42. When one wishes in his mind to read the Veda, he reads it. When he wishes in his mind to perform actions, he performs them.
43. Mind is the world. Mind is the Self indeed. Mind is Brahman. Meditate on the Mind.
44. He who meditates on the Mind as Brahman becomes independent as far as the Mind reaches.
45. Will is greater than the Mind. For, when a man wills, he thinks in his mind, then he sends forth speech, and then he utters it in name. All these are therefore centred in will, consist of will and abide in will. Meditate on Will.
46. He who meditates on Will as Brahman, he being himself permanent, firm and undistressed, obtains the permanent, renowned and undistressed worlds appointed for him. He is independent as far as Will reaches.
47. Intelligence is greater than will. For, when a man understands, then he wills, then he thinks in his mind, then he sends forth speech, and then he sends it forth in a name.
48. All these centre in intelligence, consist of intelligence, and abide in intelligence.
49. Therefore, if a man is unintelligent, even if he possesses much learning, people say of him, he is nothing.
50. If a man is intelligent, even though he knows but little, to him indeed do people listen gladly.
51. Intelligence is the centre of all these. Intelligence is their Self. Intelligence is their support. Meditate on Intelligence.
52. He who meditates on Intelligence as Brahman, is independent as far as intelligence reaches.
53. Meditation is greater than Intelligence.
54. The earth meditates, as it were: and thus do the sky, the heaven, water, the mountains, gods and men. Therefore, those who among men obtain greatness here on earth, appear to have obtained a share of meditation.
55. While small and vulgar people are always quarrelling, abusing and slandering, great men seem to have obtained a share of meditation.
56. Meditate on meditation. He who meditates on meditation as Brahman, becomes independent as far as meditation reaches.
57. Knowledge is greater than meditation.
58. Through knowledge you know the Vedas and Sastras, arts and sciences.
59. Meditate on Knowledge. He who meditates on Knowledge as Brahman, obtains the worlds of the knowing and the wise; he becomes independent as far as knowledge reaches.
60. Power is greater than knowledge.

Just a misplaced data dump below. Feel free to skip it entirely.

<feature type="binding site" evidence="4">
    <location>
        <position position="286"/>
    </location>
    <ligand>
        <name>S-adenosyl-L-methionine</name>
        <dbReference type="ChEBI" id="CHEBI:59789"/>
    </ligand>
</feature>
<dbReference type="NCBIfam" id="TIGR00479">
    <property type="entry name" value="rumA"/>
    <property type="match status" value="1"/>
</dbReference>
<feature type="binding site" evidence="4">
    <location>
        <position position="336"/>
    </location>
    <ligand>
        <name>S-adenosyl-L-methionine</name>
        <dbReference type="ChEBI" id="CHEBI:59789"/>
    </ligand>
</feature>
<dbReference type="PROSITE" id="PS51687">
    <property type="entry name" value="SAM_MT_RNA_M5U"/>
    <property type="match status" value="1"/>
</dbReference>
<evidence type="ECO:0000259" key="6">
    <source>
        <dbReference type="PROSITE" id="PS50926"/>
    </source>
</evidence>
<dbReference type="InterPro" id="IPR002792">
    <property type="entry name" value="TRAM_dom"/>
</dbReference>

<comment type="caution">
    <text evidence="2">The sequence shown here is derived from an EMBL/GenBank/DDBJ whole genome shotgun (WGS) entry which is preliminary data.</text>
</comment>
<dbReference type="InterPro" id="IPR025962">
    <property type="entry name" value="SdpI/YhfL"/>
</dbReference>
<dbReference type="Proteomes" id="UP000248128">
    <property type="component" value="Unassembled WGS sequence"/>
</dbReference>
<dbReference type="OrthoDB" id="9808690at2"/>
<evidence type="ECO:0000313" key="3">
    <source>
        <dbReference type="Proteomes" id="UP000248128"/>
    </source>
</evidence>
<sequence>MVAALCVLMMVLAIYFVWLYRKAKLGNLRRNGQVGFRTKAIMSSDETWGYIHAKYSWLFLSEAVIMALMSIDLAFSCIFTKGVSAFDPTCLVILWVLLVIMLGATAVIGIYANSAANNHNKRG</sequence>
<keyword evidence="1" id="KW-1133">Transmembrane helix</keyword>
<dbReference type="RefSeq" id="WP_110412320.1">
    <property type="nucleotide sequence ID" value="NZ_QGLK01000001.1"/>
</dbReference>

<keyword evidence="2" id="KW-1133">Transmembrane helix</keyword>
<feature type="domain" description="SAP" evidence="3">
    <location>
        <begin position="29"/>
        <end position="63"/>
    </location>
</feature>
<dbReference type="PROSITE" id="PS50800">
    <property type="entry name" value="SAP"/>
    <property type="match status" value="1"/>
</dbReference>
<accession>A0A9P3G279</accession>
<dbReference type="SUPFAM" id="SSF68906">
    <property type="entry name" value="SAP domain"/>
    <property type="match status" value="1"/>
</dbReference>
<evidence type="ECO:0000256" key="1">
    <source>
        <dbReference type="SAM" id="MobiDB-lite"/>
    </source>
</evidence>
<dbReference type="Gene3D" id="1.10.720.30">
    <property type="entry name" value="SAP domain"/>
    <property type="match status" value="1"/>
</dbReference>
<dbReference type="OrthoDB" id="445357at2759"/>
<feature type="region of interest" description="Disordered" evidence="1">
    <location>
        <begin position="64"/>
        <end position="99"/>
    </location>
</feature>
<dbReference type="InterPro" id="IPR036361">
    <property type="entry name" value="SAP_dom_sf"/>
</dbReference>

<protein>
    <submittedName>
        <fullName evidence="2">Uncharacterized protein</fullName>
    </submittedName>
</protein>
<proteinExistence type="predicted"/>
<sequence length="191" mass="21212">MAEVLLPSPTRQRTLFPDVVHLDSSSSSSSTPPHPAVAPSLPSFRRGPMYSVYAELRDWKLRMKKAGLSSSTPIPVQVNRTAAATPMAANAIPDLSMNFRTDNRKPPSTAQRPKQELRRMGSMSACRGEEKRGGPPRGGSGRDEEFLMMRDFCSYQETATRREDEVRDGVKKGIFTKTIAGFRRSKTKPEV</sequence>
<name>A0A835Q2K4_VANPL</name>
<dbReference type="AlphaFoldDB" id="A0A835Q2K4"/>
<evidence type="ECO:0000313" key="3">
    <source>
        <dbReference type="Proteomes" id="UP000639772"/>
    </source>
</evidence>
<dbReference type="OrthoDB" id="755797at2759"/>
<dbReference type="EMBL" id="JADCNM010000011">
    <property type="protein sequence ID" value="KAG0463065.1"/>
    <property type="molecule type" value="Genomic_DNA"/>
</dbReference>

61. One powerful man shakes a hundred men of knowledge. If a man is powerful, he rises. If he rises, he visits wise people and by following them, he sees, hears, reflects, understands, acts and knows.
62. By power the earth stands. By power stand the sky, the heaven, the mountains, gods and men, cattle and animals down to ants, and worms. By power the world stands firm.
63. Meditate on power. He who meditates on Power as Brahman, becomes independent, as far as power reaches.
64. Food is greater than power. If a man abstains from food for ten days, though he lives, he is unable to see, hear, reflect, understand, act and know.
65. Meditate on Food. He who meditates on food as Brahman, obtains the worlds rich in food and drink. He is independent as far as the food reaches.
66. Water is greater than food. If there is no sufficient rain, the vital spirits are troubled and then there will be less food.
67. It is only water that has assumed different formsearth, sky, heaven, mountains, gods, men and beasts, down to ants and worms.
68. Meditate on water. He who meditates on water as Brahman obtains all wishes and gets satisfaction. He becomes independent as far as water reaches.
69. Fire is greater than water.
70. Through the medium of air, it warms the ether. Then people say: It is hot, it burns, it will rain. Thus does fire, after exhibiting this sign itself first, create water.
71. Thus again, thunderings come with lightning, flashing upward and across the sky. Then people say: There is lightning and thunder; it will rain. Then also does fire, after showing this sign first, create water.
72. Meditate on fire. He who meditates on fire as Brahman, being resplendent himself, obtains resplendent worlds, full of light and free from darkness; he becomes independent as far as fire reaches.